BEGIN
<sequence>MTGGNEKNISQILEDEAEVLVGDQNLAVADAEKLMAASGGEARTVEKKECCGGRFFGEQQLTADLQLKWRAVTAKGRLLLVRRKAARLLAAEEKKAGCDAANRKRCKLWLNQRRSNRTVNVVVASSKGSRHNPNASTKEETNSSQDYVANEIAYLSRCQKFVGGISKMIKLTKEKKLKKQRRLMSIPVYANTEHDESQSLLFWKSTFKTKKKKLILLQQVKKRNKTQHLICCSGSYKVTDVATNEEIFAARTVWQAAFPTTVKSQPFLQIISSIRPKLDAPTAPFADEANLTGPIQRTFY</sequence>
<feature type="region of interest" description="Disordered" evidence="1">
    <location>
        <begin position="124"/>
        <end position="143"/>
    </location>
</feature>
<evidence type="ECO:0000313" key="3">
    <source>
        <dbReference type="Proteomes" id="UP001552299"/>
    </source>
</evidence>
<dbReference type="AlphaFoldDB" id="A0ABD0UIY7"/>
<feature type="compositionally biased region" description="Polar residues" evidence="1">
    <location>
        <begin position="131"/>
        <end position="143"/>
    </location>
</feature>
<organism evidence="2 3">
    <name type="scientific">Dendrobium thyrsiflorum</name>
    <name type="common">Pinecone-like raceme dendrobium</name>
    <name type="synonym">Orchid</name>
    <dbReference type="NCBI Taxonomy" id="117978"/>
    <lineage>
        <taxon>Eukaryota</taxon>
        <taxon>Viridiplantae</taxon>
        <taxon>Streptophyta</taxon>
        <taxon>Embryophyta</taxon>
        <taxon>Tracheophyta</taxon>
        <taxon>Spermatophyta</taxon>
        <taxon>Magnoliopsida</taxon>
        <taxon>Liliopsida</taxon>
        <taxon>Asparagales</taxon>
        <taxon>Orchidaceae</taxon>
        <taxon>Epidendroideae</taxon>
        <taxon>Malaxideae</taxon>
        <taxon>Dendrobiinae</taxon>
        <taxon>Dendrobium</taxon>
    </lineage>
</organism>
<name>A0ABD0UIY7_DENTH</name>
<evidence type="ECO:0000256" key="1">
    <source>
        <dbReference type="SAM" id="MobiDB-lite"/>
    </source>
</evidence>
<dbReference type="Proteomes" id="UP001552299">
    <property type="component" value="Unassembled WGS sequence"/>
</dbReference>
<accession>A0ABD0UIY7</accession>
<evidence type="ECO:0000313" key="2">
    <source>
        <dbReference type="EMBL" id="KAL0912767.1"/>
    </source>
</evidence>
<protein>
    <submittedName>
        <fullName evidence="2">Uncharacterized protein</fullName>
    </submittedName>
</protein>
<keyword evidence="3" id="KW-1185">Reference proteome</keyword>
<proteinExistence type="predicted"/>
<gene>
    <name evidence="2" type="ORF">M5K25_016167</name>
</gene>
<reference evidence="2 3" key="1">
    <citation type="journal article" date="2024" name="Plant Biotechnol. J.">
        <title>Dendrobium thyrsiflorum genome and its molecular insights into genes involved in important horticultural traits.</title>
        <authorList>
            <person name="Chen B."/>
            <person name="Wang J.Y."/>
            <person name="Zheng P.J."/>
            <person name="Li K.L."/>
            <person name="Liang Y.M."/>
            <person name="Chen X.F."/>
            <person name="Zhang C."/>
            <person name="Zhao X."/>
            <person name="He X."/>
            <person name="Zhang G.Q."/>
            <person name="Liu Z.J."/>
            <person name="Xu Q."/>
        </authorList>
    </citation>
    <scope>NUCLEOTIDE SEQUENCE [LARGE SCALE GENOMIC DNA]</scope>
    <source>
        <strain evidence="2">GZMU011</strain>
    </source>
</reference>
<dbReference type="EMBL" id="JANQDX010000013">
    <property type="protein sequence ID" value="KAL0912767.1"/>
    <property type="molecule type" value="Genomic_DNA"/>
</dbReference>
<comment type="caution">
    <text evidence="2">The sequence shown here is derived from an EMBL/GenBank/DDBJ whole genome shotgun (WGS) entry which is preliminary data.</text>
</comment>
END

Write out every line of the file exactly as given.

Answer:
<sequence>MTGGNEKNISQILEDEAEVLVGDQNLAVADAEKLMAASGGEARTVEKKECCGGRFFGEQQLTADLQLKWRAVTAKGRLLLVRRKAARLLAAEEKKAGCDAANRKRCKLWLNQRRSNRTVNVVVASSKGSRHNPNASTKEETNSSQDYVANEIAYLSRCQKFVGGISKMIKLTKEKKLKKQRRLMSIPVYANTEHDESQSLLFWKSTFKTKKKKLILLQQVKKRNKTQHLICCSGSYKVTDVATNEEIFAARTVWQAAFPTTVKSQPFLQIISSIRPKLDAPTAPFADEANLTGPIQRTFY</sequence>
<feature type="region of interest" description="Disordered" evidence="1">
    <location>
        <begin position="124"/>
        <end position="143"/>
    </location>
</feature>
<evidence type="ECO:0000313" key="3">
    <source>
        <dbReference type="Proteomes" id="UP001552299"/>
    </source>
</evidence>
<dbReference type="AlphaFoldDB" id="A0ABD0UIY7"/>
<feature type="compositionally biased region" description="Polar residues" evidence="1">
    <location>
        <begin position="131"/>
        <end position="143"/>
    </location>
</feature>
<organism evidence="2 3">
    <name type="scientific">Dendrobium thyrsiflorum</name>
    <name type="common">Pinecone-like raceme dendrobium</name>
    <name type="synonym">Orchid</name>
    <dbReference type="NCBI Taxonomy" id="117978"/>
    <lineage>
        <taxon>Eukaryota</taxon>
        <taxon>Viridiplantae</taxon>
        <taxon>Streptophyta</taxon>
        <taxon>Embryophyta</taxon>
        <taxon>Tracheophyta</taxon>
        <taxon>Spermatophyta</taxon>
        <taxon>Magnoliopsida</taxon>
        <taxon>Liliopsida</taxon>
        <taxon>Asparagales</taxon>
        <taxon>Orchidaceae</taxon>
        <taxon>Epidendroideae</taxon>
        <taxon>Malaxideae</taxon>
        <taxon>Dendrobiinae</taxon>
        <taxon>Dendrobium</taxon>
    </lineage>
</organism>
<name>A0ABD0UIY7_DENTH</name>
<evidence type="ECO:0000256" key="1">
    <source>
        <dbReference type="SAM" id="MobiDB-lite"/>
    </source>
</evidence>
<dbReference type="Proteomes" id="UP001552299">
    <property type="component" value="Unassembled WGS sequence"/>
</dbReference>
<accession>A0ABD0UIY7</accession>
<evidence type="ECO:0000313" key="2">
    <source>
        <dbReference type="EMBL" id="KAL0912767.1"/>
    </source>
</evidence>
<protein>
    <submittedName>
        <fullName evidence="2">Uncharacterized protein</fullName>
    </submittedName>
</protein>
<keyword evidence="3" id="KW-1185">Reference proteome</keyword>
<proteinExistence type="predicted"/>
<gene>
    <name evidence="2" type="ORF">M5K25_016167</name>
</gene>
<reference evidence="2 3" key="1">
    <citation type="journal article" date="2024" name="Plant Biotechnol. J.">
        <title>Dendrobium thyrsiflorum genome and its molecular insights into genes involved in important horticultural traits.</title>
        <authorList>
            <person name="Chen B."/>
            <person name="Wang J.Y."/>
            <person name="Zheng P.J."/>
            <person name="Li K.L."/>
            <person name="Liang Y.M."/>
            <person name="Chen X.F."/>
            <person name="Zhang C."/>
            <person name="Zhao X."/>
            <person name="He X."/>
            <person name="Zhang G.Q."/>
            <person name="Liu Z.J."/>
            <person name="Xu Q."/>
        </authorList>
    </citation>
    <scope>NUCLEOTIDE SEQUENCE [LARGE SCALE GENOMIC DNA]</scope>
    <source>
        <strain evidence="2">GZMU011</strain>
    </source>
</reference>
<dbReference type="EMBL" id="JANQDX010000013">
    <property type="protein sequence ID" value="KAL0912767.1"/>
    <property type="molecule type" value="Genomic_DNA"/>
</dbReference>
<comment type="caution">
    <text evidence="2">The sequence shown here is derived from an EMBL/GenBank/DDBJ whole genome shotgun (WGS) entry which is preliminary data.</text>
</comment>